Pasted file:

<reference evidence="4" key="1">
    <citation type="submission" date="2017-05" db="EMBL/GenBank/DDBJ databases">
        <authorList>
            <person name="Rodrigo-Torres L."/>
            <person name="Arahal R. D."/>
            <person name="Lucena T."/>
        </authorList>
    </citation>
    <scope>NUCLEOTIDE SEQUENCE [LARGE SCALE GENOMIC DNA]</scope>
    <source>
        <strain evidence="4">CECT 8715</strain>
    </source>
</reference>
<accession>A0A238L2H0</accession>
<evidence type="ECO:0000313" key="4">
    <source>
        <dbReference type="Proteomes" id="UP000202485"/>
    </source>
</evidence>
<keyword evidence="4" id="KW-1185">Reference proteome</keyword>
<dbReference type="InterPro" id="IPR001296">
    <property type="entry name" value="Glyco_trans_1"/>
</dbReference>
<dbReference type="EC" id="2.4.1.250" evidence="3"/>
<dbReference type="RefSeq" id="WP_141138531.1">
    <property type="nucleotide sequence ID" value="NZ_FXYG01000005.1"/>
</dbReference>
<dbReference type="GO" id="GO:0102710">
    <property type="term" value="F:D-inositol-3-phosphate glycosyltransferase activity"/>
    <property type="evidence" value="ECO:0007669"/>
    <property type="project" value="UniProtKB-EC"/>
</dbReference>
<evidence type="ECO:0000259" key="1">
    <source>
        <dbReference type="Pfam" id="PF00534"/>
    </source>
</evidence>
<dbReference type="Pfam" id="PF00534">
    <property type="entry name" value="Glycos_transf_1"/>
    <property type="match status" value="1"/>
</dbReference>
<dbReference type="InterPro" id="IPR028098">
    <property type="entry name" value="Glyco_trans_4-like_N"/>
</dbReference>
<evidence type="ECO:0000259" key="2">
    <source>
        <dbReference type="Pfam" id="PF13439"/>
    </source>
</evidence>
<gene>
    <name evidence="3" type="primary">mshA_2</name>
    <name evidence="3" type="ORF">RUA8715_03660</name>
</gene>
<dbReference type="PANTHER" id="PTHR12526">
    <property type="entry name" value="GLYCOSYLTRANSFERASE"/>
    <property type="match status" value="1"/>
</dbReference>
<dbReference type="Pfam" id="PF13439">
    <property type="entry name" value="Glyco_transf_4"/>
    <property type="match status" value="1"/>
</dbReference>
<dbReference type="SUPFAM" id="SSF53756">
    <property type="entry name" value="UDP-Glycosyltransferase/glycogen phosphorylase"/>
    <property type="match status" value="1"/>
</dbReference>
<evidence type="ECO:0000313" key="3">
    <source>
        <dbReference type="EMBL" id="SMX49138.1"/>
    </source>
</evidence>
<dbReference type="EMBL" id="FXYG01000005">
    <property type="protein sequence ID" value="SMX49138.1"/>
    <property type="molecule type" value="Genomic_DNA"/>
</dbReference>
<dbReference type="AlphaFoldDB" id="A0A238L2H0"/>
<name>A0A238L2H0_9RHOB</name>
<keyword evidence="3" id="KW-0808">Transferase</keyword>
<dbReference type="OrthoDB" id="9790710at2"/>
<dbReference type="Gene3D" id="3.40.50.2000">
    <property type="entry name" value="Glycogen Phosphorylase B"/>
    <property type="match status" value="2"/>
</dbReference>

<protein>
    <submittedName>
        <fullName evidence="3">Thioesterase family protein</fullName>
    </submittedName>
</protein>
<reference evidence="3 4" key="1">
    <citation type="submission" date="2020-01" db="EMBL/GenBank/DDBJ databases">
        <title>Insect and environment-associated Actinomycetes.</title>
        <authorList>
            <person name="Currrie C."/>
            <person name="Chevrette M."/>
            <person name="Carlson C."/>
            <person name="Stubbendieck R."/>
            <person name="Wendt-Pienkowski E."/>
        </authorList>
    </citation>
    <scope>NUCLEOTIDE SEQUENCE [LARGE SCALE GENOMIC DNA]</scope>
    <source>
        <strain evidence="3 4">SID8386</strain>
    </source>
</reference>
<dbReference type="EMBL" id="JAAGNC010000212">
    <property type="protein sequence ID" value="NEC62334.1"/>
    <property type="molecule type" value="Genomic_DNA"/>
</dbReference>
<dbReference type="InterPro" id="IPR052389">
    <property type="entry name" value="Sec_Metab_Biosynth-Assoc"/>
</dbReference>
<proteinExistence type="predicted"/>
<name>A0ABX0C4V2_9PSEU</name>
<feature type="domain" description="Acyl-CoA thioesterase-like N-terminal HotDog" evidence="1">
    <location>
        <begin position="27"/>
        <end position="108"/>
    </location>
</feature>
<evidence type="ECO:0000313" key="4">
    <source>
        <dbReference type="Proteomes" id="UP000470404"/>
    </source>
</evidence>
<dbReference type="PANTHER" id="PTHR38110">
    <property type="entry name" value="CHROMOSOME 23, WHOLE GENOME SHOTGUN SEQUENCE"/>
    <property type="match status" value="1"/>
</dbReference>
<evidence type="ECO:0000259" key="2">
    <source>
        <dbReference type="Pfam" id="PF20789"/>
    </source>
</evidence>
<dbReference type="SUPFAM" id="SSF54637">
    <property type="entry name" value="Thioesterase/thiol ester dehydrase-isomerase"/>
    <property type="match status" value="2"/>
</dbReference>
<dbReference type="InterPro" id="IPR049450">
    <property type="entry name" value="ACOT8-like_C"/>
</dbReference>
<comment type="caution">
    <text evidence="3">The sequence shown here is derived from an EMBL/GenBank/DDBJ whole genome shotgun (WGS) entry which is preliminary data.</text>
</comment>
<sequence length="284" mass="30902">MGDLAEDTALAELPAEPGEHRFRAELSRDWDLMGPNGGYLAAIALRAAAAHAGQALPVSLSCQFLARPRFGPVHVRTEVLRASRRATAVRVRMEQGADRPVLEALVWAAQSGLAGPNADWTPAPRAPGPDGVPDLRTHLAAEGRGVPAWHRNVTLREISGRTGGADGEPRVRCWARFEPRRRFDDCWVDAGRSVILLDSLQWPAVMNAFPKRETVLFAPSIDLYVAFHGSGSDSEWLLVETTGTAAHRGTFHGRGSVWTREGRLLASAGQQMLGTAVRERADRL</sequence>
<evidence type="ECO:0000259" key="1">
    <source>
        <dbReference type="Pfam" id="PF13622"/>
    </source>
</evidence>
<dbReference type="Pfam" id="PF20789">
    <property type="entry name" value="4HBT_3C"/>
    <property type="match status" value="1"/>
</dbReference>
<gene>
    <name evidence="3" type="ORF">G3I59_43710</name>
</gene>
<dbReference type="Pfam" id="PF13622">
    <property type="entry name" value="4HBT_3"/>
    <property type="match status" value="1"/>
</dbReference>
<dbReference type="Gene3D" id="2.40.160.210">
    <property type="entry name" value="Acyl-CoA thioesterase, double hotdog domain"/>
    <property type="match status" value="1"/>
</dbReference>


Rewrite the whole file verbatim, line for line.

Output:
<reference evidence="4" key="1">
    <citation type="submission" date="2017-05" db="EMBL/GenBank/DDBJ databases">
        <authorList>
            <person name="Rodrigo-Torres L."/>
            <person name="Arahal R. D."/>
            <person name="Lucena T."/>
        </authorList>
    </citation>
    <scope>NUCLEOTIDE SEQUENCE [LARGE SCALE GENOMIC DNA]</scope>
    <source>
        <strain evidence="4">CECT 8715</strain>
    </source>
</reference>
<accession>A0A238L2H0</accession>
<evidence type="ECO:0000313" key="4">
    <source>
        <dbReference type="Proteomes" id="UP000202485"/>
    </source>
</evidence>
<keyword evidence="4" id="KW-1185">Reference proteome</keyword>
<dbReference type="InterPro" id="IPR001296">
    <property type="entry name" value="Glyco_trans_1"/>
</dbReference>
<dbReference type="EC" id="2.4.1.250" evidence="3"/>
<dbReference type="RefSeq" id="WP_141138531.1">
    <property type="nucleotide sequence ID" value="NZ_FXYG01000005.1"/>
</dbReference>
<dbReference type="GO" id="GO:0102710">
    <property type="term" value="F:D-inositol-3-phosphate glycosyltransferase activity"/>
    <property type="evidence" value="ECO:0007669"/>
    <property type="project" value="UniProtKB-EC"/>
</dbReference>
<evidence type="ECO:0000259" key="1">
    <source>
        <dbReference type="Pfam" id="PF00534"/>
    </source>
</evidence>
<dbReference type="Pfam" id="PF00534">
    <property type="entry name" value="Glycos_transf_1"/>
    <property type="match status" value="1"/>
</dbReference>
<dbReference type="InterPro" id="IPR028098">
    <property type="entry name" value="Glyco_trans_4-like_N"/>
</dbReference>
<evidence type="ECO:0000259" key="2">
    <source>
        <dbReference type="Pfam" id="PF13439"/>
    </source>
</evidence>
<gene>
    <name evidence="3" type="primary">mshA_2</name>
    <name evidence="3" type="ORF">RUA8715_03660</name>
</gene>
<dbReference type="PANTHER" id="PTHR12526">
    <property type="entry name" value="GLYCOSYLTRANSFERASE"/>
    <property type="match status" value="1"/>
</dbReference>
<dbReference type="Pfam" id="PF13439">
    <property type="entry name" value="Glyco_transf_4"/>
    <property type="match status" value="1"/>
</dbReference>
<dbReference type="SUPFAM" id="SSF53756">
    <property type="entry name" value="UDP-Glycosyltransferase/glycogen phosphorylase"/>
    <property type="match status" value="1"/>
</dbReference>
<evidence type="ECO:0000313" key="3">
    <source>
        <dbReference type="EMBL" id="SMX49138.1"/>
    </source>
</evidence>
<dbReference type="EMBL" id="FXYG01000005">
    <property type="protein sequence ID" value="SMX49138.1"/>
    <property type="molecule type" value="Genomic_DNA"/>
</dbReference>
<dbReference type="AlphaFoldDB" id="A0A238L2H0"/>
<name>A0A238L2H0_9RHOB</name>
<keyword evidence="3" id="KW-0808">Transferase</keyword>
<dbReference type="OrthoDB" id="9790710at2"/>
<dbReference type="Gene3D" id="3.40.50.2000">
    <property type="entry name" value="Glycogen Phosphorylase B"/>
    <property type="match status" value="2"/>
</dbReference>

<protein>
    <submittedName>
        <fullName evidence="3">Thioesterase family protein</fullName>
    </submittedName>
</protein>
<reference evidence="3 4" key="1">
    <citation type="submission" date="2020-01" db="EMBL/GenBank/DDBJ databases">
        <title>Insect and environment-associated Actinomycetes.</title>
        <authorList>
            <person name="Currrie C."/>
            <person name="Chevrette M."/>
            <person name="Carlson C."/>
            <person name="Stubbendieck R."/>
            <person name="Wendt-Pienkowski E."/>
        </authorList>
    </citation>
    <scope>NUCLEOTIDE SEQUENCE [LARGE SCALE GENOMIC DNA]</scope>
    <source>
        <strain evidence="3 4">SID8386</strain>
    </source>
</reference>
<dbReference type="EMBL" id="JAAGNC010000212">
    <property type="protein sequence ID" value="NEC62334.1"/>
    <property type="molecule type" value="Genomic_DNA"/>
</dbReference>
<dbReference type="InterPro" id="IPR052389">
    <property type="entry name" value="Sec_Metab_Biosynth-Assoc"/>
</dbReference>
<proteinExistence type="predicted"/>
<name>A0ABX0C4V2_9PSEU</name>
<feature type="domain" description="Acyl-CoA thioesterase-like N-terminal HotDog" evidence="1">
    <location>
        <begin position="27"/>
        <end position="108"/>
    </location>
</feature>
<evidence type="ECO:0000313" key="4">
    <source>
        <dbReference type="Proteomes" id="UP000470404"/>
    </source>
</evidence>
<dbReference type="PANTHER" id="PTHR38110">
    <property type="entry name" value="CHROMOSOME 23, WHOLE GENOME SHOTGUN SEQUENCE"/>
    <property type="match status" value="1"/>
</dbReference>
<evidence type="ECO:0000259" key="2">
    <source>
        <dbReference type="Pfam" id="PF20789"/>
    </source>
</evidence>
<dbReference type="SUPFAM" id="SSF54637">
    <property type="entry name" value="Thioesterase/thiol ester dehydrase-isomerase"/>
    <property type="match status" value="2"/>
</dbReference>
<dbReference type="InterPro" id="IPR049450">
    <property type="entry name" value="ACOT8-like_C"/>
</dbReference>
<comment type="caution">
    <text evidence="3">The sequence shown here is derived from an EMBL/GenBank/DDBJ whole genome shotgun (WGS) entry which is preliminary data.</text>
</comment>
<sequence length="284" mass="30902">MGDLAEDTALAELPAEPGEHRFRAELSRDWDLMGPNGGYLAAIALRAAAAHAGQALPVSLSCQFLARPRFGPVHVRTEVLRASRRATAVRVRMEQGADRPVLEALVWAAQSGLAGPNADWTPAPRAPGPDGVPDLRTHLAAEGRGVPAWHRNVTLREISGRTGGADGEPRVRCWARFEPRRRFDDCWVDAGRSVILLDSLQWPAVMNAFPKRETVLFAPSIDLYVAFHGSGSDSEWLLVETTGTAAHRGTFHGRGSVWTREGRLLASAGQQMLGTAVRERADRL</sequence>
<evidence type="ECO:0000259" key="1">
    <source>
        <dbReference type="Pfam" id="PF13622"/>
    </source>
</evidence>
<dbReference type="Pfam" id="PF20789">
    <property type="entry name" value="4HBT_3C"/>
    <property type="match status" value="1"/>
</dbReference>
<gene>
    <name evidence="3" type="ORF">G3I59_43710</name>
</gene>
<dbReference type="Pfam" id="PF13622">
    <property type="entry name" value="4HBT_3"/>
    <property type="match status" value="1"/>
</dbReference>
<dbReference type="Gene3D" id="2.40.160.210">
    <property type="entry name" value="Acyl-CoA thioesterase, double hotdog domain"/>
    <property type="match status" value="1"/>
</dbReference>